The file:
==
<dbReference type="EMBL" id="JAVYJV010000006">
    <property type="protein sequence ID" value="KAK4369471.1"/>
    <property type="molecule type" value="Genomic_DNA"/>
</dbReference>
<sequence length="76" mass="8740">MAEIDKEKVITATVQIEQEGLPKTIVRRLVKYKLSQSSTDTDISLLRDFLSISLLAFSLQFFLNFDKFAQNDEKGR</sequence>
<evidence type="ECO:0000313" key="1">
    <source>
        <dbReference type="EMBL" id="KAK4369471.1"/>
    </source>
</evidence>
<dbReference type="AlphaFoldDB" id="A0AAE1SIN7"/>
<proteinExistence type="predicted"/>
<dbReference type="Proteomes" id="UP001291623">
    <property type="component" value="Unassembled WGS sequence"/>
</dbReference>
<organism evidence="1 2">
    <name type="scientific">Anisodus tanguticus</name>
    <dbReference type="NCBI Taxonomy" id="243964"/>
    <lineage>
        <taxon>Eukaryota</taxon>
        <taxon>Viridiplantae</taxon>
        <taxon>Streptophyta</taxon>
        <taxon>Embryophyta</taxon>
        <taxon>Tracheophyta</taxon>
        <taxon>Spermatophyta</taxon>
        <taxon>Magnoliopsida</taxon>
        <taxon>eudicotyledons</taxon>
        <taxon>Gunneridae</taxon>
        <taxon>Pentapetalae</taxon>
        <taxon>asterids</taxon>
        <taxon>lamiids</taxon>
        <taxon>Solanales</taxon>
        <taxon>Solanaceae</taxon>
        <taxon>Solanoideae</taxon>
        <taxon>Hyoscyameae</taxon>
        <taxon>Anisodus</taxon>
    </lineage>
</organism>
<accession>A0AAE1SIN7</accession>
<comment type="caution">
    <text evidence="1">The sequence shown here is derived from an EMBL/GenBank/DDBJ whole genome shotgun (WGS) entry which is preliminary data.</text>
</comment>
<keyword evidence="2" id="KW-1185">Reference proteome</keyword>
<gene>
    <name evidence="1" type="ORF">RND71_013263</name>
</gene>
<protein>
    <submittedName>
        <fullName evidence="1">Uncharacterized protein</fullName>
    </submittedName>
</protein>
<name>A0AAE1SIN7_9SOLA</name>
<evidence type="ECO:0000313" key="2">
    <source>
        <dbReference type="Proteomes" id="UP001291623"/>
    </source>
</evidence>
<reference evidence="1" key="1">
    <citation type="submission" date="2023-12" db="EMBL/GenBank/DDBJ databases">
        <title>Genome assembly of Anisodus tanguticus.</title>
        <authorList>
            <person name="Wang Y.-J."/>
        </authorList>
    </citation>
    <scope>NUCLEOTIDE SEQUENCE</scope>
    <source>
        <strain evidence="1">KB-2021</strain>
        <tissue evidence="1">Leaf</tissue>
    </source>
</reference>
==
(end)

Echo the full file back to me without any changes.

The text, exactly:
<dbReference type="EMBL" id="JAVYJV010000006">
    <property type="protein sequence ID" value="KAK4369471.1"/>
    <property type="molecule type" value="Genomic_DNA"/>
</dbReference>
<sequence length="76" mass="8740">MAEIDKEKVITATVQIEQEGLPKTIVRRLVKYKLSQSSTDTDISLLRDFLSISLLAFSLQFFLNFDKFAQNDEKGR</sequence>
<evidence type="ECO:0000313" key="1">
    <source>
        <dbReference type="EMBL" id="KAK4369471.1"/>
    </source>
</evidence>
<dbReference type="AlphaFoldDB" id="A0AAE1SIN7"/>
<proteinExistence type="predicted"/>
<dbReference type="Proteomes" id="UP001291623">
    <property type="component" value="Unassembled WGS sequence"/>
</dbReference>
<organism evidence="1 2">
    <name type="scientific">Anisodus tanguticus</name>
    <dbReference type="NCBI Taxonomy" id="243964"/>
    <lineage>
        <taxon>Eukaryota</taxon>
        <taxon>Viridiplantae</taxon>
        <taxon>Streptophyta</taxon>
        <taxon>Embryophyta</taxon>
        <taxon>Tracheophyta</taxon>
        <taxon>Spermatophyta</taxon>
        <taxon>Magnoliopsida</taxon>
        <taxon>eudicotyledons</taxon>
        <taxon>Gunneridae</taxon>
        <taxon>Pentapetalae</taxon>
        <taxon>asterids</taxon>
        <taxon>lamiids</taxon>
        <taxon>Solanales</taxon>
        <taxon>Solanaceae</taxon>
        <taxon>Solanoideae</taxon>
        <taxon>Hyoscyameae</taxon>
        <taxon>Anisodus</taxon>
    </lineage>
</organism>
<accession>A0AAE1SIN7</accession>
<comment type="caution">
    <text evidence="1">The sequence shown here is derived from an EMBL/GenBank/DDBJ whole genome shotgun (WGS) entry which is preliminary data.</text>
</comment>
<keyword evidence="2" id="KW-1185">Reference proteome</keyword>
<gene>
    <name evidence="1" type="ORF">RND71_013263</name>
</gene>
<protein>
    <submittedName>
        <fullName evidence="1">Uncharacterized protein</fullName>
    </submittedName>
</protein>
<name>A0AAE1SIN7_9SOLA</name>
<evidence type="ECO:0000313" key="2">
    <source>
        <dbReference type="Proteomes" id="UP001291623"/>
    </source>
</evidence>
<reference evidence="1" key="1">
    <citation type="submission" date="2023-12" db="EMBL/GenBank/DDBJ databases">
        <title>Genome assembly of Anisodus tanguticus.</title>
        <authorList>
            <person name="Wang Y.-J."/>
        </authorList>
    </citation>
    <scope>NUCLEOTIDE SEQUENCE</scope>
    <source>
        <strain evidence="1">KB-2021</strain>
        <tissue evidence="1">Leaf</tissue>
    </source>
</reference>